This body of theory, I contend, insists on reading those works as emblems of a localized and particularistic consciousness, whereas in fact, often the opposite is true. 

...I draw a contrast between texts and interpretations that remain mired in categories of essentialized difference, and other texts that embody what I call radical universalism... while they are deeply anchored in lived experience, these latter texts delve into aspects of the local that are not specific to it. Rather, they are expressions of shared concerns and dilemmas, which readers in diverse cultural settings can understand and to which they can readily relate. 

This a local that encapsulates the universal. 

While I would ground my own universalism on an entirely different philosophical foundation, it fascinates and heartens me that even within the narrow straightjacket of the Postmodernist (Marxist) discourses in academia, some thinkers are able to reject the increasing trend toward essentialism.

She writes academically about what I've always felt intuitively about literature. A truly told story about a human life is a universal story. As Majumdar says, a work of meaningful fiction is "a local that encapsulates the universal."

We are in the process of moving into a new era of English Literature, as English literature cultures now exist all around the world. Not that a story loses its potential for universality, even if it must be translated. I still say that human is human; or, perhaps we will one day find: sentient is sentient. (May we one day not understand and be moved by stories told by dolphins, AIs, or real--extrasolar--aliens? Why not?)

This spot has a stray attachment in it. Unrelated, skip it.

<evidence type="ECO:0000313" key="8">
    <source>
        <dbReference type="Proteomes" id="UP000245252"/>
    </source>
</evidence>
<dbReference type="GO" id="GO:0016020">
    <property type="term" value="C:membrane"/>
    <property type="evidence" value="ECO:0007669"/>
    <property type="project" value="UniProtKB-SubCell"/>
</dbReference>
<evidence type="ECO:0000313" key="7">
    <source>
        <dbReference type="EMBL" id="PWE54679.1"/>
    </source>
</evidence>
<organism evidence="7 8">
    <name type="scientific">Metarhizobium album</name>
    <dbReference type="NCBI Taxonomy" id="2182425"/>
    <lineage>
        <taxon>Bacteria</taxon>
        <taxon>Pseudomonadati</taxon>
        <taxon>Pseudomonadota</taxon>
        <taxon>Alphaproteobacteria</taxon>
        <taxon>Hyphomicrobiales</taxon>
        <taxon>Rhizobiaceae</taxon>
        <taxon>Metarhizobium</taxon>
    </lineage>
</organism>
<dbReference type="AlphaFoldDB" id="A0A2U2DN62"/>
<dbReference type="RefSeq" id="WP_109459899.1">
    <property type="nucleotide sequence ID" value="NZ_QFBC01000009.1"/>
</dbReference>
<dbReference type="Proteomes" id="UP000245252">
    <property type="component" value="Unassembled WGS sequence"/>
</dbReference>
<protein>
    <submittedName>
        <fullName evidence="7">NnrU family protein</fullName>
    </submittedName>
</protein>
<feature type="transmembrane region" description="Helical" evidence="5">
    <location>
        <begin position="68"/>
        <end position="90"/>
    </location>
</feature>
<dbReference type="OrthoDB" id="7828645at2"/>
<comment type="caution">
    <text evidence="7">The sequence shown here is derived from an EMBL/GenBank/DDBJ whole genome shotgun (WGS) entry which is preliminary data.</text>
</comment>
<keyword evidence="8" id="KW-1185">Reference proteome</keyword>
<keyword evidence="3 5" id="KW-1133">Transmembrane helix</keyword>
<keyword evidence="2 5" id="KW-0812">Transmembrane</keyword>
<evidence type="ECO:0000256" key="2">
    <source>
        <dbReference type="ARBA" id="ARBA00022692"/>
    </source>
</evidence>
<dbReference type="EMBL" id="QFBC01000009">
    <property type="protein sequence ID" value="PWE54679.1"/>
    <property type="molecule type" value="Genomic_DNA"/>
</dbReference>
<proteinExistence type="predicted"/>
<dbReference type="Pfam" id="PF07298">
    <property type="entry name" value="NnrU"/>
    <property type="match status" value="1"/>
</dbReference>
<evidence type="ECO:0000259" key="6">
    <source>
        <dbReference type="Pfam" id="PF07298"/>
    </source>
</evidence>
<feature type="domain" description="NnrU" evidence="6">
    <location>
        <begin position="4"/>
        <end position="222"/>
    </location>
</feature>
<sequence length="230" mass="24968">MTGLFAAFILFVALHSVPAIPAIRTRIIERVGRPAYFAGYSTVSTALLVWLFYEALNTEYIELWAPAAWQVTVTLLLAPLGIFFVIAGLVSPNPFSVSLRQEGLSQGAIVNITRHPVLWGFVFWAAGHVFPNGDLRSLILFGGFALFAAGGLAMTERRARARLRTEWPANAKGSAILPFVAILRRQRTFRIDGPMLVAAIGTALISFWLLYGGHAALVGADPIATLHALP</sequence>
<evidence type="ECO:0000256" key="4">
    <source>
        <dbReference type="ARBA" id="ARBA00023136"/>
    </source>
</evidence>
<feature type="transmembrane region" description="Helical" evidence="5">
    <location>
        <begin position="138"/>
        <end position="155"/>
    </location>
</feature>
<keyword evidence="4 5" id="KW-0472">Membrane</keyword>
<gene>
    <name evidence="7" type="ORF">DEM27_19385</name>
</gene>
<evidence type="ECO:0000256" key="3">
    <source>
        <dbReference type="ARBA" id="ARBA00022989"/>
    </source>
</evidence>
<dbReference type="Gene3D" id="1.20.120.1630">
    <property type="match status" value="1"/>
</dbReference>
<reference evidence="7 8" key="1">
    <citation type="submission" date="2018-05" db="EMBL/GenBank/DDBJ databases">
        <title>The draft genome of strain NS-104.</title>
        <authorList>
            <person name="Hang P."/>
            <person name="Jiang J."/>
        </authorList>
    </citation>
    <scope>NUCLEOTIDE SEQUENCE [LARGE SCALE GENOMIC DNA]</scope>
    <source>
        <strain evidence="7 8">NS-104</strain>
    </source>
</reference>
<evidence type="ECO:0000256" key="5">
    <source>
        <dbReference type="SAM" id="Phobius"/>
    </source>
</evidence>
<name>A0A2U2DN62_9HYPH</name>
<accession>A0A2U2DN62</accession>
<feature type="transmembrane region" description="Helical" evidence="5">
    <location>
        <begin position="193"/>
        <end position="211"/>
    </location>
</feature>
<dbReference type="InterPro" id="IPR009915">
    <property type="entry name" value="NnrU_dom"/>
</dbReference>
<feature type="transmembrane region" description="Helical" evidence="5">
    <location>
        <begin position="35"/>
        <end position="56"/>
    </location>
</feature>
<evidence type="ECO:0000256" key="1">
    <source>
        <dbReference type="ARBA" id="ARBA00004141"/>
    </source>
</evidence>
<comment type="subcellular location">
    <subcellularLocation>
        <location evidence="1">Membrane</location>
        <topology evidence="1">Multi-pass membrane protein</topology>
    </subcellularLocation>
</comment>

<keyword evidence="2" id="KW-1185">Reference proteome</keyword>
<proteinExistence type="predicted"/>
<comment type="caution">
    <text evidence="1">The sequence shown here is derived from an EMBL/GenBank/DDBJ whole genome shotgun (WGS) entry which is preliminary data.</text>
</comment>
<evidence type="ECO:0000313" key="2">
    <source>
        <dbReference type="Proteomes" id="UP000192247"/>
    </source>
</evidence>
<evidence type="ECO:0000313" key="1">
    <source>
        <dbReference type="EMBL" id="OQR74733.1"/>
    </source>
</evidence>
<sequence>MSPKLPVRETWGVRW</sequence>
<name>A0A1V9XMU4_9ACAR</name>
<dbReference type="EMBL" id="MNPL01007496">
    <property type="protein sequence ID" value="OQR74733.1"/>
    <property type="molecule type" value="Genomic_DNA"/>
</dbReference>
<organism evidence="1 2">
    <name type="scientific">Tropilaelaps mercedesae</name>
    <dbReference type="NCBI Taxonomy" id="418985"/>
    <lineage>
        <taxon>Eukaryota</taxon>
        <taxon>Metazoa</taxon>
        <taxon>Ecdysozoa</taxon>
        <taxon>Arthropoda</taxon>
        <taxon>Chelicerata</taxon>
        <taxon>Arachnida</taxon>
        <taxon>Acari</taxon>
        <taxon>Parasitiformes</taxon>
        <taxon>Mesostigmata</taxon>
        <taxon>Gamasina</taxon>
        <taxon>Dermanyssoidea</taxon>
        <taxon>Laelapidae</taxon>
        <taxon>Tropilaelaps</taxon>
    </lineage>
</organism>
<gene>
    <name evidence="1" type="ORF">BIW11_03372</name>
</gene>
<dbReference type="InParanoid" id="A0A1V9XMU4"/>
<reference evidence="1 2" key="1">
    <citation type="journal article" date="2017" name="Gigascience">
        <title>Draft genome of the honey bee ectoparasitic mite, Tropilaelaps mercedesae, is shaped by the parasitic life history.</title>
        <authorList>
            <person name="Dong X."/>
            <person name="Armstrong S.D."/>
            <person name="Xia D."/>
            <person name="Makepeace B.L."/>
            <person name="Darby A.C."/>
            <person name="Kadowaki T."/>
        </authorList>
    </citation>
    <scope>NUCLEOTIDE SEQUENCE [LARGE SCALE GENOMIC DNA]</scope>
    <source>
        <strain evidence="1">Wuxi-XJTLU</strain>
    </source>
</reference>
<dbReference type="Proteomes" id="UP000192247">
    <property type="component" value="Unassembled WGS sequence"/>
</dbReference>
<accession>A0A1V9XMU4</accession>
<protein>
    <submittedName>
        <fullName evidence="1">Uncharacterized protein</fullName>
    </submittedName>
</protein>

A well-read scholar of English Literature must today consider novels not only from the five eyes (UK, US, Australia, Canada and New Zealand), but of course from India, Nigeria, the Caribbean, and the rest of global Anglophonia.

I would like to see more congregation and interchanges between the English-writing globe in popular genres, rather than merely the "high" literature, which currently dominates self-conscious dissemination of English literature. 

Digital publishing and print-on-demand offers an opportunity for publishers who might not be able to risk the cost of up-front prints or shipping between continents. 

Many of the digital platforms aren't available everywhere in the globe. Taxes and VATs imposed by governments cause problems too. This is an unnecessary burden place on indie publishers in small nations.

Yet, I think that with some creative strategies and more conscious marketing, we, as indie writers and publishers, COULD create a more accessible global market in English literature. Not just for the high-brow stuff praised in academia, but for the real meat and sorghum of literature... the romances, adventures, fantasies and mysteries and brand new genres that tell the universal human story with a million different local voices.